THE IMPACT OF EARLY INTERVENTION ON BLOOD LEAD LEVELS ≤10 µg/dL AMONG CHILDREN LESS THAN 12 MONTHS OF AGE Open Access
Credle, Kimball Fred (2014)
The Chicago Lead Poisoning and Prevention Program (CLPPP) implemented an early intervention program for infants between the age of 6 to 12 months with blood lead levels between 5 and 9 μg/dl. Infants that receive the same environmental and case management services as children with blood lead levels ≥ 10μg/dl is a powerful method of addressing childhood lead poisoning.
Purpose: The Chicago CLPPP has a primary objective to reduce the number of infants who progress to have blood lead levels ≥ 10μg/dl by 12 months of age by ensuring environmental and case management services are delivered. However, there has been no comparative assessment of this approach, either in terms of affecting case reduction, or in terms of effectiveness of the intervention.
Method: A comparative analysis was made on two different lead data groups reported to and recorded by the Chicago Department of Public Health, Lead Poisoning Prevention Program and the Center for Disease Control and Prevention, Healthy Homes and Lead Poisoning Prevention Program. This comparison was performed with strict attention to childhood blood lead level data and case and environment management measures performed. To help with comparability between the two datasets, the determination as to level of follow-up versus no follow-up was established as the standard used for measure within this study design.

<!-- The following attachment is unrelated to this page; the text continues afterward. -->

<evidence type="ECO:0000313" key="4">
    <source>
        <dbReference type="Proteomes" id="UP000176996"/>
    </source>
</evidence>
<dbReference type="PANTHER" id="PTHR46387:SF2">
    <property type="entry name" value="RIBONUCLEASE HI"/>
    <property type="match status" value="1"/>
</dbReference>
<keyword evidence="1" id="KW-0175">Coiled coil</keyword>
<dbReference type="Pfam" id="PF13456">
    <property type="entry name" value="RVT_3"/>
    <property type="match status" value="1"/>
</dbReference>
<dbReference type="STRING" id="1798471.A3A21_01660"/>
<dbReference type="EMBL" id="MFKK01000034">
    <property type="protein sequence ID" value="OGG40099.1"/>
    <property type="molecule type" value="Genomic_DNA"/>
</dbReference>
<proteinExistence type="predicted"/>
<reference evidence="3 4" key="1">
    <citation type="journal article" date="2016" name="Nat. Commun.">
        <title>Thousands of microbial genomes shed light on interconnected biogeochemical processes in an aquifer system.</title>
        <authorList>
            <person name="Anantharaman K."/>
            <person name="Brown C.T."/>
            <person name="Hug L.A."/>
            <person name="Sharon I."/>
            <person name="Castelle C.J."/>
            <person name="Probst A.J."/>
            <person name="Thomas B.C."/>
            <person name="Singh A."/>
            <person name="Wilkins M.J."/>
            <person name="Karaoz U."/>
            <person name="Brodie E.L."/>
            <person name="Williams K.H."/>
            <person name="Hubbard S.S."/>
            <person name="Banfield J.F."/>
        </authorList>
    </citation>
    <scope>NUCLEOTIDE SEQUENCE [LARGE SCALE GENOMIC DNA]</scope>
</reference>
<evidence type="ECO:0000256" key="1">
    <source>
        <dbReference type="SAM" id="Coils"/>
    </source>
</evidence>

Results: Blood lead test data of children with blood lead levels of 5 to 9 µg/dl were assessed, analyzing the results of those that saw an increase in there BLL, compared to those that saw a decrease based on an early intervention approach of including an environmental assessment apart of the initial case management visit. It is believed that the intervention would reduce the number of cases of lead poisoning, as well as reduce the number of children's blood lead levels from rising to the now removed level of concern of ≥ 10µg/dl.
Conclusion: The analysis indicated that blood lead test data of children with BLL of 5 to 9 µg/dl saw a significant reduction in their blood lead levels after receiving an environment home assessment along with initial case management visit.
Table of Contents
Table of Contents
Chapter I: Introduction 1
Purpose Statement 5
Definition of Terms 6
Chapter II: Literature Review 8
Why Environmental Investigations for high risk children 9
Why targeted Screening, and not Universal 10
How do we Measure Effectiveness 12
Chapter III: Methodology 14
Study Population 15
Research Design 16
Data Collection 18
Data Analysis 19
Chapter IV: Results 22
Chapter V: Conclusion, Recommendation 26
Summary of Analysis 27
About this Master's Thesis
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